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Campobasso: Where History and Nature Converge

Campobasso – Where History and Nature Converge

Molise is the youngest Italian region, established in 1963, when Abruzzi e Molise was split into two regions. The province of Campobasso is bordered to the east by the Adriatic Sea and to the north by the region of Abruzzo. Puglia is to the southeast, while Campania is to the south. The other Molisan province, Isernia, lies to the west.

The Samnites dominated this part of Italy from approximately 600 BC to 290 BC, when following a lengthy struggle against the Romans, the current province of Campobasso was aborbed into the Roman Regio IV Samnium. After the fall of the Roman Empire, Molise was invaded by the Goths in 535 AD, but was taken by the Lombards less than 40 years later, who annexed the territory to the Dukedom of Benevento. The Lombards named one of its conquered cities Campus Vassorum (Vassals’ Territory), which later became Campobasso. A very troubled period began with the invasions of the Saracens in 860 AD, who destroyed many of the most populous cities and towns. The entire area became fragmented, such that by the 10th century, nine separate ‘countdoms’ vied for domination. In 1095, the most powerful came under the rule of the Norman Hugo I of Molhouse, who gave his name to the region. During the 16th century, Molise was part of the Puglian Province of Capitanatam, but in 1806, it became part of Abruzzo.

From the Adriatic coast, heading west takes one through a varied landscape of rivers and lakes that give way to hills, scattered with towns and villages along the cliffs, until the spine of the Apennine Mountains is reached. The capital city, Campobasso, lies at an altitude of almost 2,300 feet on the slopes of the southern Apennine hills and offers splendid views of the region’s landscape.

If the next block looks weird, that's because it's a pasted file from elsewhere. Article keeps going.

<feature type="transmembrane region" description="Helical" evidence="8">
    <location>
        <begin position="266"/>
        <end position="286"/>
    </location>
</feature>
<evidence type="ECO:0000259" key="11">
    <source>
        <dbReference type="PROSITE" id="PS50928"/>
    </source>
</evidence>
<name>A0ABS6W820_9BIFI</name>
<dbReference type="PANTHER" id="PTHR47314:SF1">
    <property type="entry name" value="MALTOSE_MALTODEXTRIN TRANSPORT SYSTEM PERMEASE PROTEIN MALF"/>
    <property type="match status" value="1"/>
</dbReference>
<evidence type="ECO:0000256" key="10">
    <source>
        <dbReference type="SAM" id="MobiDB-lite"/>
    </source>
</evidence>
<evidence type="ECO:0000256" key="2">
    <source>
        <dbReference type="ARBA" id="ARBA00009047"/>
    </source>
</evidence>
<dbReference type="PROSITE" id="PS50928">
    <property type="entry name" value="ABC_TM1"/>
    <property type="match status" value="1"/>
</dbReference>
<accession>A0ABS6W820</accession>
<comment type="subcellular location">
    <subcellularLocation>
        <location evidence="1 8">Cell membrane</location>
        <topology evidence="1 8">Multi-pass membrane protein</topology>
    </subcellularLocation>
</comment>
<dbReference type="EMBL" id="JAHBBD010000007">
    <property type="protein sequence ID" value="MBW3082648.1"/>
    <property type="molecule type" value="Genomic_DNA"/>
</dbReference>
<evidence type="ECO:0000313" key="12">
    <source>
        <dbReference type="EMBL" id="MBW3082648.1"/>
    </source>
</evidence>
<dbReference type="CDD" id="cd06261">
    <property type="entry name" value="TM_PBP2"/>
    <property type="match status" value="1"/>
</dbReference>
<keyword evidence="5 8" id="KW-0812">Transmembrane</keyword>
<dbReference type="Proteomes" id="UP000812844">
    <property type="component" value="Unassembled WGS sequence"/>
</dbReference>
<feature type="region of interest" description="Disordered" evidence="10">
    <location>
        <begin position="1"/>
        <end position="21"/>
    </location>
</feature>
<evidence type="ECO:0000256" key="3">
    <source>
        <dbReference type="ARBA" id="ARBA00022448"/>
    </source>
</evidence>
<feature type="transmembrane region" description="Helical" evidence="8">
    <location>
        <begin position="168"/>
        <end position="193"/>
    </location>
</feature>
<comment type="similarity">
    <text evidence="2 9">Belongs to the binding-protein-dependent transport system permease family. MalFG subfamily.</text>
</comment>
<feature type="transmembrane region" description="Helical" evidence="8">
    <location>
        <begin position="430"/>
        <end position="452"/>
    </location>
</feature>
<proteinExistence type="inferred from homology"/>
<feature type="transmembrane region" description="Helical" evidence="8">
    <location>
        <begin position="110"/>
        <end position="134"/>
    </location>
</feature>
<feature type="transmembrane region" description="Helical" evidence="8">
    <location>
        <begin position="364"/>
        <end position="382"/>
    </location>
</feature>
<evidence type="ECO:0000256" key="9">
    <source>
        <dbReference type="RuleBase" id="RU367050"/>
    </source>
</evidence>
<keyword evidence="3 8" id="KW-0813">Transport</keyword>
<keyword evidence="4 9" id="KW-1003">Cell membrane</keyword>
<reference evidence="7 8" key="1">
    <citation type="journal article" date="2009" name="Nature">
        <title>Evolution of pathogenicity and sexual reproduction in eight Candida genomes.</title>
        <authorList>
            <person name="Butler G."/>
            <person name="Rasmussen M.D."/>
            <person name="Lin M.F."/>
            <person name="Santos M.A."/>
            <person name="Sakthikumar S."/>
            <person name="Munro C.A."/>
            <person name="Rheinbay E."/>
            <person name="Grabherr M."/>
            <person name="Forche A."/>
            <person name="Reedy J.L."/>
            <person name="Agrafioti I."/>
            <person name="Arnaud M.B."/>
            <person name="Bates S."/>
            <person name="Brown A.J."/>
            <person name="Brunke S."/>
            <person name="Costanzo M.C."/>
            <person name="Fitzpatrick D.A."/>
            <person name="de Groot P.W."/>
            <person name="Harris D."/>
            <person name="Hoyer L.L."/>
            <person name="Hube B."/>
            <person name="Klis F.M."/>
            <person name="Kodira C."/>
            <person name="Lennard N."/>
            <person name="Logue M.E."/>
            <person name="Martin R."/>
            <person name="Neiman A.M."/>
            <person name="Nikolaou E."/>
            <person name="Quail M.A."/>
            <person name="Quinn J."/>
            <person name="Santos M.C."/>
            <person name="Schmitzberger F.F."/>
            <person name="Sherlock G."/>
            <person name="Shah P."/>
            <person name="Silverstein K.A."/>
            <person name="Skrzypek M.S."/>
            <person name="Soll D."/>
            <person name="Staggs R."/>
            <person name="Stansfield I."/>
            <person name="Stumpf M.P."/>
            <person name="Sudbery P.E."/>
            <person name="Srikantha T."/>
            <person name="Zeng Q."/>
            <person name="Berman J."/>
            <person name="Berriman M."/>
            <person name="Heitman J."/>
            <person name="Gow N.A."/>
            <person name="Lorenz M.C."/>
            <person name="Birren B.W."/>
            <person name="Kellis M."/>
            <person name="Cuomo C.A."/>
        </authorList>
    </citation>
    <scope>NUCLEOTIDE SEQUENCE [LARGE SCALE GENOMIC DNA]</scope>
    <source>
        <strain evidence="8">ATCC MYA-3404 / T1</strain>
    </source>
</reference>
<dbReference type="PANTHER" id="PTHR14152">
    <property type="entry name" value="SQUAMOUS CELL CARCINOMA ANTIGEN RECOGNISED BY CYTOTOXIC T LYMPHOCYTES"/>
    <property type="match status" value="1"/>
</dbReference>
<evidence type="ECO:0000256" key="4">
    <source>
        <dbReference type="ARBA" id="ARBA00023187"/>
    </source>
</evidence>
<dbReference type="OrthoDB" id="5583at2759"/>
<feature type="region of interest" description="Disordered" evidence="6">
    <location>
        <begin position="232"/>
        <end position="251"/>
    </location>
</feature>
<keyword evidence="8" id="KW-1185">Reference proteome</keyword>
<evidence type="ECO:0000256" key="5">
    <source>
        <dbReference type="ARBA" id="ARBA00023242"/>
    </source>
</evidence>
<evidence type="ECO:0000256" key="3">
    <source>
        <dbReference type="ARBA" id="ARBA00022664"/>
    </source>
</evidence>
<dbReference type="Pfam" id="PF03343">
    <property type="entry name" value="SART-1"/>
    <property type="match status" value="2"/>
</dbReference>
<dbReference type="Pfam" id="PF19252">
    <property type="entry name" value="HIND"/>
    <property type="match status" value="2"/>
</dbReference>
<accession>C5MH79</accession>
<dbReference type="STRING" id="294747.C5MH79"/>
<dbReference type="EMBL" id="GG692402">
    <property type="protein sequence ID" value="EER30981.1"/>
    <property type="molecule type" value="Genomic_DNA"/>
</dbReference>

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The city itself abounds with monuments, including Castello Manforte, built around 1450 atop the ruins of a Norman defensive fortification; it is located on a hill that dominates the city. The city’s duomo was first built in 1504, but was reconstructed in the neoclassical style in 1805, following its destruction in an earthquake. Among the many churches in the province is the Church of Sant’Antonio Abate, built in 1572. It displays a late-Renaissance façade and Baroque interior, embellished with paintings and frescoes by 17th century artists. Others of note include the Romanesque Church of San Bartolomeo; the Church of San Leonardo that dates from the 13th century and the 12th century Gothic Church of San Giorgio. The town also houses the delightful Museo del Presepe, a museum displaying a fine collection of antique recreations of the nativity scenes, some dating from the 18th century. The city’s unique Mysteries Museum has a collection of antique costumes used in the city’s feast that is annually celebrated on Corpus Domini.